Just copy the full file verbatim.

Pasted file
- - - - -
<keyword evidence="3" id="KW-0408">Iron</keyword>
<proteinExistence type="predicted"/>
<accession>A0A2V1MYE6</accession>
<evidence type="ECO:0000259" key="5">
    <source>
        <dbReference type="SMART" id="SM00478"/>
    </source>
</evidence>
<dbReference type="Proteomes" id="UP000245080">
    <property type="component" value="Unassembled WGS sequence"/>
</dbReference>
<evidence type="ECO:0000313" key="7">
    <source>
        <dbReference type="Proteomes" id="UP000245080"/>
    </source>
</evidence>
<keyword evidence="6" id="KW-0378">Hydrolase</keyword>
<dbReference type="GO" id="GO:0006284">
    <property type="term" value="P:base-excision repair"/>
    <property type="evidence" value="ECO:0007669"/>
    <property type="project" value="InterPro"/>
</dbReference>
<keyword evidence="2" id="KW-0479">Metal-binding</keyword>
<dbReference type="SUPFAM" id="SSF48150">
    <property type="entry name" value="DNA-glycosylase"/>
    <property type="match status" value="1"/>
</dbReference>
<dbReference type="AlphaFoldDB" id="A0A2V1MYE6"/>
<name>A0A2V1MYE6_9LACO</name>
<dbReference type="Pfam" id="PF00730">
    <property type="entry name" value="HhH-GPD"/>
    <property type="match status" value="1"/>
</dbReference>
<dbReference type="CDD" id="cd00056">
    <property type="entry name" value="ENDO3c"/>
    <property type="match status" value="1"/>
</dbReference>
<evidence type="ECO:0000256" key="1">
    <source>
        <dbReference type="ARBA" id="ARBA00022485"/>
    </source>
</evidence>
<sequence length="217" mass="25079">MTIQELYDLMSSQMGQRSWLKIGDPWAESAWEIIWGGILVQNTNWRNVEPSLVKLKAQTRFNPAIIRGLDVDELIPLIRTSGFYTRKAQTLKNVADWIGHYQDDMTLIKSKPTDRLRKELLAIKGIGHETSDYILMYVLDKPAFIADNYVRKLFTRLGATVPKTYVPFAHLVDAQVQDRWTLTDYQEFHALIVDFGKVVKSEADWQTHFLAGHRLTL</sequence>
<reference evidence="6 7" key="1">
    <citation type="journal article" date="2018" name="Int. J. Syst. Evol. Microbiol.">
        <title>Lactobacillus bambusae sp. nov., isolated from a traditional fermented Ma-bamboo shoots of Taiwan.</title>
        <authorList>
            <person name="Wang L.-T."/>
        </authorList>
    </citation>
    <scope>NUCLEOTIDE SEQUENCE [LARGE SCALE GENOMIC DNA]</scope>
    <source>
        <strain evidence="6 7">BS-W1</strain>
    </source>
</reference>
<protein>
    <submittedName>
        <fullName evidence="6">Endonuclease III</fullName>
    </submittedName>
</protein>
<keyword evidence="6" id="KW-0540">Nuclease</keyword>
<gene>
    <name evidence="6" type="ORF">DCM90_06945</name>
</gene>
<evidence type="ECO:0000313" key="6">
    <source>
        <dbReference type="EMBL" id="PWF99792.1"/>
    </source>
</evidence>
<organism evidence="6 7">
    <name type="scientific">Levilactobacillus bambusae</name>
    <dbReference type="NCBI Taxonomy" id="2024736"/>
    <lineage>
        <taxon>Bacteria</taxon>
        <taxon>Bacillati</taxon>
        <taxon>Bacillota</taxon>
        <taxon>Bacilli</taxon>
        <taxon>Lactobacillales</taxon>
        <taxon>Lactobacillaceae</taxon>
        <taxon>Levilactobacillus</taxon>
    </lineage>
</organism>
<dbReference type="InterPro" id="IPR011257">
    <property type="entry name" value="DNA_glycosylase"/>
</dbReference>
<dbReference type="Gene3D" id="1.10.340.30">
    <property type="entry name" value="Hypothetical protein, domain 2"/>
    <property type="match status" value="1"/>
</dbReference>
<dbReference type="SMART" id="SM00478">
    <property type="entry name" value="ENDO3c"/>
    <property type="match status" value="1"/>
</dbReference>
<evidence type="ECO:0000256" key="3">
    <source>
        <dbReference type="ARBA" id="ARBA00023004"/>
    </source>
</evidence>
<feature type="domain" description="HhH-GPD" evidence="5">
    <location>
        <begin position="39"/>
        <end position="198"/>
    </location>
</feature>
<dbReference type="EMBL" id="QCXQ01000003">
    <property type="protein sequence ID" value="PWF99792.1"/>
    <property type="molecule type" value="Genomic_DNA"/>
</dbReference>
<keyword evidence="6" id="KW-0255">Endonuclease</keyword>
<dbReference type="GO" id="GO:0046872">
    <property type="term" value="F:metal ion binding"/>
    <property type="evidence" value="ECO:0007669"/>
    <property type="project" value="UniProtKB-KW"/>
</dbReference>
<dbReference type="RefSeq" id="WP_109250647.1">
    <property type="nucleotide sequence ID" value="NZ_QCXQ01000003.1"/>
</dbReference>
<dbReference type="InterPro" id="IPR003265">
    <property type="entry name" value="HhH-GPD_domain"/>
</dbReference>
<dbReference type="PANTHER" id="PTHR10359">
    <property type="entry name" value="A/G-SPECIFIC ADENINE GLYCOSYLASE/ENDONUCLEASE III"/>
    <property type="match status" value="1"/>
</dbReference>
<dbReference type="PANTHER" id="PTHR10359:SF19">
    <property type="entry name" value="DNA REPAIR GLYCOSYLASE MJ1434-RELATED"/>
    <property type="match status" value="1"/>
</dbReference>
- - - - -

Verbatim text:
<keyword evidence="3" id="KW-0408">Iron</keyword>
<proteinExistence type="predicted"/>
<accession>A0A2V1MYE6</accession>
<evidence type="ECO:0000259" key="5">
    <source>
        <dbReference type="SMART" id="SM00478"/>
    </source>
</evidence>
<dbReference type="Proteomes" id="UP000245080">
    <property type="component" value="Unassembled WGS sequence"/>
</dbReference>
<evidence type="ECO:0000313" key="7">
    <source>
        <dbReference type="Proteomes" id="UP000245080"/>
    </source>
</evidence>
<keyword evidence="6" id="KW-0378">Hydrolase</keyword>
<dbReference type="GO" id="GO:0006284">
    <property type="term" value="P:base-excision repair"/>
    <property type="evidence" value="ECO:0007669"/>
    <property type="project" value="InterPro"/>
</dbReference>
<keyword evidence="2" id="KW-0479">Metal-binding</keyword>
<dbReference type="SUPFAM" id="SSF48150">
    <property type="entry name" value="DNA-glycosylase"/>
    <property type="match status" value="1"/>
</dbReference>
<dbReference type="AlphaFoldDB" id="A0A2V1MYE6"/>
<name>A0A2V1MYE6_9LACO</name>
<dbReference type="Pfam" id="PF00730">
    <property type="entry name" value="HhH-GPD"/>
    <property type="match status" value="1"/>
</dbReference>
<dbReference type="CDD" id="cd00056">
    <property type="entry name" value="ENDO3c"/>
    <property type="match status" value="1"/>
</dbReference>
<evidence type="ECO:0000256" key="1">
    <source>
        <dbReference type="ARBA" id="ARBA00022485"/>
    </source>
</evidence>
<sequence length="217" mass="25079">MTIQELYDLMSSQMGQRSWLKIGDPWAESAWEIIWGGILVQNTNWRNVEPSLVKLKAQTRFNPAIIRGLDVDELIPLIRTSGFYTRKAQTLKNVADWIGHYQDDMTLIKSKPTDRLRKELLAIKGIGHETSDYILMYVLDKPAFIADNYVRKLFTRLGATVPKTYVPFAHLVDAQVQDRWTLTDYQEFHALIVDFGKVVKSEADWQTHFLAGHRLTL</sequence>
<reference evidence="6 7" key="1">
    <citation type="journal article" date="2018" name="Int. J. Syst. Evol. Microbiol.">
        <title>Lactobacillus bambusae sp. nov., isolated from a traditional fermented Ma-bamboo shoots of Taiwan.</title>
        <authorList>
            <person name="Wang L.-T."/>
        </authorList>
    </citation>
    <scope>NUCLEOTIDE SEQUENCE [LARGE SCALE GENOMIC DNA]</scope>
    <source>
        <strain evidence="6 7">BS-W1</strain>
    </source>
</reference>
<protein>
    <submittedName>
        <fullName evidence="6">Endonuclease III</fullName>
    </submittedName>
</protein>
<keyword evidence="6" id="KW-0540">Nuclease</keyword>
<gene>
    <name evidence="6" type="ORF">DCM90_06945</name>
</gene>
<evidence type="ECO:0000313" key="6">
    <source>
        <dbReference type="EMBL" id="PWF99792.1"/>
    </source>
</evidence>
<organism evidence="6 7">
    <name type="scientific">Levilactobacillus bambusae</name>
    <dbReference type="NCBI Taxonomy" id="2024736"/>
    <lineage>
        <taxon>Bacteria</taxon>
        <taxon>Bacillati</taxon>
        <taxon>Bacillota</taxon>
        <taxon>Bacilli</taxon>
        <taxon>Lactobacillales</taxon>
        <taxon>Lactobacillaceae</taxon>
        <taxon>Levilactobacillus</taxon>
    </lineage>
</organism>
<dbReference type="InterPro" id="IPR011257">
    <property type="entry name" value="DNA_glycosylase"/>
</dbReference>
<dbReference type="Gene3D" id="1.10.340.30">
    <property type="entry name" value="Hypothetical protein, domain 2"/>
    <property type="match status" value="1"/>
</dbReference>
<dbReference type="SMART" id="SM00478">
    <property type="entry name" value="ENDO3c"/>
    <property type="match status" value="1"/>
</dbReference>
<evidence type="ECO:0000256" key="3">
    <source>
        <dbReference type="ARBA" id="ARBA00023004"/>
    </source>
</evidence>
<feature type="domain" description="HhH-GPD" evidence="5">
    <location>
        <begin position="39"/>
        <end position="198"/>
    </location>
</feature>
<dbReference type="EMBL" id="QCXQ01000003">
    <property type="protein sequence ID" value="PWF99792.1"/>
    <property type="molecule type" value="Genomic_DNA"/>
</dbReference>
<keyword evidence="6" id="KW-0255">Endonuclease</keyword>
<dbReference type="GO" id="GO:0046872">
    <property type="term" value="F:metal ion binding"/>
    <property type="evidence" value="ECO:0007669"/>
    <property type="project" value="UniProtKB-KW"/>
</dbReference>
<dbReference type="RefSeq" id="WP_109250647.1">
    <property type="nucleotide sequence ID" value="NZ_QCXQ01000003.1"/>
</dbReference>
<dbReference type="InterPro" id="IPR003265">
    <property type="entry name" value="HhH-GPD_domain"/>
</dbReference>
<dbReference type="PANTHER" id="PTHR10359">
    <property type="entry name" value="A/G-SPECIFIC ADENINE GLYCOSYLASE/ENDONUCLEASE III"/>
    <property type="match status" value="1"/>
</dbReference>
<dbReference type="PANTHER" id="PTHR10359:SF19">
    <property type="entry name" value="DNA REPAIR GLYCOSYLASE MJ1434-RELATED"/>
    <property type="match status" value="1"/>
</dbReference>